Midge Ruff celebrated her 107th birthday in style.
Mildred A. Ruff lived it up for her 100th birthday — the Mayflower retirement community resident celebrated with about 50 friends and family members.
She never expected, though, the Mayflower to throw her a party with double that number for her 107th birthday.
“It’s all been just fabulous,” Ruff said. “I never thought or even dreamed of anything like this. Who would even dream of it?”
More than 100 Mayflower residents filled the Standish Center on June 22 to surprise Ruff with a birthday celebration complete with a coronation, piano music and a tenor opera singer to serenade the crowd.
A Life Well Lived
Ruff has a special status among the Mayflower residents. At 107, she is the oldest current resident of the community.
“It’s strange,” Ruff said. “All of a sudden, I’m the oldest person here. How did I get here?”
With that status comes prestige. While a great number of those Mayflower residents waited in line to congratulate Ruff and wish her a happy birthday, an equally large number approached her with a common question: What exactly does she do to stay in such good health at such a late age? She’s amused by the those seeking counsel but wishes she had a better answer.
“I don’t have a secret (to my age),” Ruff said. “If I did, I’d sell it.”
She drinks water and takes walks but doesn’t go out of her way to stay healthy. Ruff eats what she likes and said she likes to eat almost everything — beef, quail and pheasant, especially. To Ruff, her longevity is simply a matter of genes. Her mother lived to be 97, and her grandfather on her father’s side lived to be 95.
By all measures, Ruff has fit a lot of living into her 107 years in the world. She was born and raised in Princeton, Indiana — she says her first memory is spitting up grape juice onto her white dress in her parent’s bathroom when she was just 2 or 3 years old. She went to school at Georgetown for two years and married Leon Ruff, a department director for mines and minerals for a coal operators association, in 1936. They lived in Illinois for many years, excluding a two-year stint in New Orleans during World War Two, before moving to Florida to be closer to family in 1979. Ruff didn’t have kids herself but was one of six children and taught elementary school for two decades. Her husband died in 1989, marking a new chapter in her life.
“I had a friend call me, her name was Ruth,” Ruff said. “Her husband had just died. She said, ‘Midge, I think it’s time we traveled.’”
The pair kicked off a whirlwind tour with a Baltic cruise across Denmark, Sweden, Finland, Russia, Poland and other European countries. Ruff and Ruth managed two to three trips to various countries each year — from visiting a still-recovering Russia following the collapse of the Soviet Union to treading on Antarctic glaciers — for a decade. Ruth died and Ruff joined the Mayflower community soon after, although she still wishes she had time for a trip to China.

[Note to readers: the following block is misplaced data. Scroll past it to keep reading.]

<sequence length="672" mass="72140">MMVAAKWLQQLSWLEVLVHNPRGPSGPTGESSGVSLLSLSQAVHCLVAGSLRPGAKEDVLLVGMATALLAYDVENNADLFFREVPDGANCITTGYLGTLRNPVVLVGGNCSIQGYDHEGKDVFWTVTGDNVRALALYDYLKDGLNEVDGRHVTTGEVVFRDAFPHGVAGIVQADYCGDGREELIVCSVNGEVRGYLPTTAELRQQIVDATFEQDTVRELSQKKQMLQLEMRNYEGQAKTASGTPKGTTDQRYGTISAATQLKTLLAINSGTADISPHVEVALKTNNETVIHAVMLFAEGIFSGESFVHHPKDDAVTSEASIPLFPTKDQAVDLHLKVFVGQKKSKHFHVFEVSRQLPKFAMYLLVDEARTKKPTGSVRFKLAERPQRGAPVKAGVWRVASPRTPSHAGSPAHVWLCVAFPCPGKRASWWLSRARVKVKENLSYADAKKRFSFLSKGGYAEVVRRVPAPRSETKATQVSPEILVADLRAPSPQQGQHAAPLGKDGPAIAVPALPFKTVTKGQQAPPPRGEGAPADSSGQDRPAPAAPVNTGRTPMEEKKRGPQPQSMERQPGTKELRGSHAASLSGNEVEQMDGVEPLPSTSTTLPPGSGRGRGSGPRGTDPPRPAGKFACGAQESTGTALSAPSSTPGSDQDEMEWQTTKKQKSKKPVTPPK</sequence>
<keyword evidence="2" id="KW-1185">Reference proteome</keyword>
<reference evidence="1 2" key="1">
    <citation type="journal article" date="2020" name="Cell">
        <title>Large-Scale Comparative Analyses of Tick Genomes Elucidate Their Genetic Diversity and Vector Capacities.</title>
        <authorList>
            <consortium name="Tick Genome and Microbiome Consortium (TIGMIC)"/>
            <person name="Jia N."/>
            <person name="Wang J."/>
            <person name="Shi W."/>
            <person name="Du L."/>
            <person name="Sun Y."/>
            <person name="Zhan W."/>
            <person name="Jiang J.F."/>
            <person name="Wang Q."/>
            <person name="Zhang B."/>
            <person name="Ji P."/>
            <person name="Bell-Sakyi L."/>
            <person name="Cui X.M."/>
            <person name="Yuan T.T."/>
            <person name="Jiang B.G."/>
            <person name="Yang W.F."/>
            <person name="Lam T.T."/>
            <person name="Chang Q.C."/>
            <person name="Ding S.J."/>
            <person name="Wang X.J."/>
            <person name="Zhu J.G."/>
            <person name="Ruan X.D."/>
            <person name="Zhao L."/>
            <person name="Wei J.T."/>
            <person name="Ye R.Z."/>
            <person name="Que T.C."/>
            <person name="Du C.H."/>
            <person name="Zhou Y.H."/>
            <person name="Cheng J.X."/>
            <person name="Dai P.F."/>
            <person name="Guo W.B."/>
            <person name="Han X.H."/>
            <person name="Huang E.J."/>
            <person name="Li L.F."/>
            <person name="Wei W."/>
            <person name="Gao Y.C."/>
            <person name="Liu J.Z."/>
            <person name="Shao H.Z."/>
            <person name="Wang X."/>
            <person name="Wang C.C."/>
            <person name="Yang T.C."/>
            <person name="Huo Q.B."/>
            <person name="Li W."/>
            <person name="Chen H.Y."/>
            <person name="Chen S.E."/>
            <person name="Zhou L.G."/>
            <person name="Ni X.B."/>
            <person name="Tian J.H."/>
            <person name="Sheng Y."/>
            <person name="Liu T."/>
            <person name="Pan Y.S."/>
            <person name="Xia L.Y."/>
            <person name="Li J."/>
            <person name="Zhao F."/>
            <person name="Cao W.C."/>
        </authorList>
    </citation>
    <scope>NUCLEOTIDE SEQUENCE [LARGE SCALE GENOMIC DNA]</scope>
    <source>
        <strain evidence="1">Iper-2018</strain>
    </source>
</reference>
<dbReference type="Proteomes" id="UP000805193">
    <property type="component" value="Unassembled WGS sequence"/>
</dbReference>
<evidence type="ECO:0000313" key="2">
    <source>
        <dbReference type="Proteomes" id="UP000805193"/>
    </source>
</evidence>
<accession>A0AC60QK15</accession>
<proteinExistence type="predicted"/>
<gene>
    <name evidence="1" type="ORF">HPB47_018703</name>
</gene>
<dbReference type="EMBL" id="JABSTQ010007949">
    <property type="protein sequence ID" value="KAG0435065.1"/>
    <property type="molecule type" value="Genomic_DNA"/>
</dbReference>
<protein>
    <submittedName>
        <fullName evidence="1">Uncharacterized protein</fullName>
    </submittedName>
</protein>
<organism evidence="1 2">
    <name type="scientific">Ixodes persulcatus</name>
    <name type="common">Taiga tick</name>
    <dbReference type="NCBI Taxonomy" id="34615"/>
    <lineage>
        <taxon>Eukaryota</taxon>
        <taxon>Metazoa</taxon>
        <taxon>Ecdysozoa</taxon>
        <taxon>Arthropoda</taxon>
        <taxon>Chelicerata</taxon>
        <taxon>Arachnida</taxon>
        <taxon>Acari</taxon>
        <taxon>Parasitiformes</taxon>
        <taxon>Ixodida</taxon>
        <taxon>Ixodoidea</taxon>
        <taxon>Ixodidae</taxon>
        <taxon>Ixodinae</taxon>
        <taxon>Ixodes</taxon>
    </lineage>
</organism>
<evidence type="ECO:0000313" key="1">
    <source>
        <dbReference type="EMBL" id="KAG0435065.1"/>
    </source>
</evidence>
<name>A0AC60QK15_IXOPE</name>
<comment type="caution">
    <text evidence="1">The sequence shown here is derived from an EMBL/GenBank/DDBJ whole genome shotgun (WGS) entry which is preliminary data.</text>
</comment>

Queen of Cards
The retired folks at the Mayflower use many terms to describe Ruff. Some say she’s tough as nails, some say she’s quick as a whip, and others say she’s sharp as can be.
There’s one description, though, that everyone agrees on — Ruff is a card shark.
“She’s 107, she’s sharp as a tack, and she knows every single card in everyone’s hand,” said her friend Sandy Gigliotti. “She’s amazing.”
In the 10-plus years Ruff has spent living at the Mayflower, she has cultivated a reputation as a merciless Bridge player. She’s had decades to hone her skills, too: Ruff began playing in high school and became truly committed to the game during the Great Depression.
“Our big entertainment was to play bridge — it didn’t cost any money,” Ruff said. “That was a horrible time — imagine going to the bank and not being able to get your money because they were just closed.”
She makes sure to play a few times each week and makes it a priority to stay engaged at the center. If retirement means you have the time to do anything, Ruff reasons she should do everything. Peggy Moore, Ruff’s niece who flew down from Colorado for her birthday, jokes Ruff has to pencil her into her busy schedule.
Beyond the cake, the sash and the celebration, Ruff’s friends had another gift for her. For her 105th birthday, Mayflower residents had come up with 105 different adjectives describing their friend. For her 107th, they were asked again to come with new terms.
By the end of the party, the community had a new word for Ruff — miraculous.
Ruff is an avid opera fan — she used to have season tickets — and the Mayflower community pulled out all the stops for the big day. John Stephen Murray, an opera tenor, serenaded Ruff with various love songs from various opera pieces.
(The songs) are uplifting; there’s a rise in compassion and overall happiness and love,” Murray said. “They’re geared toward being happy at the onsight of love. The feelings evoked by it are that of general happiness.”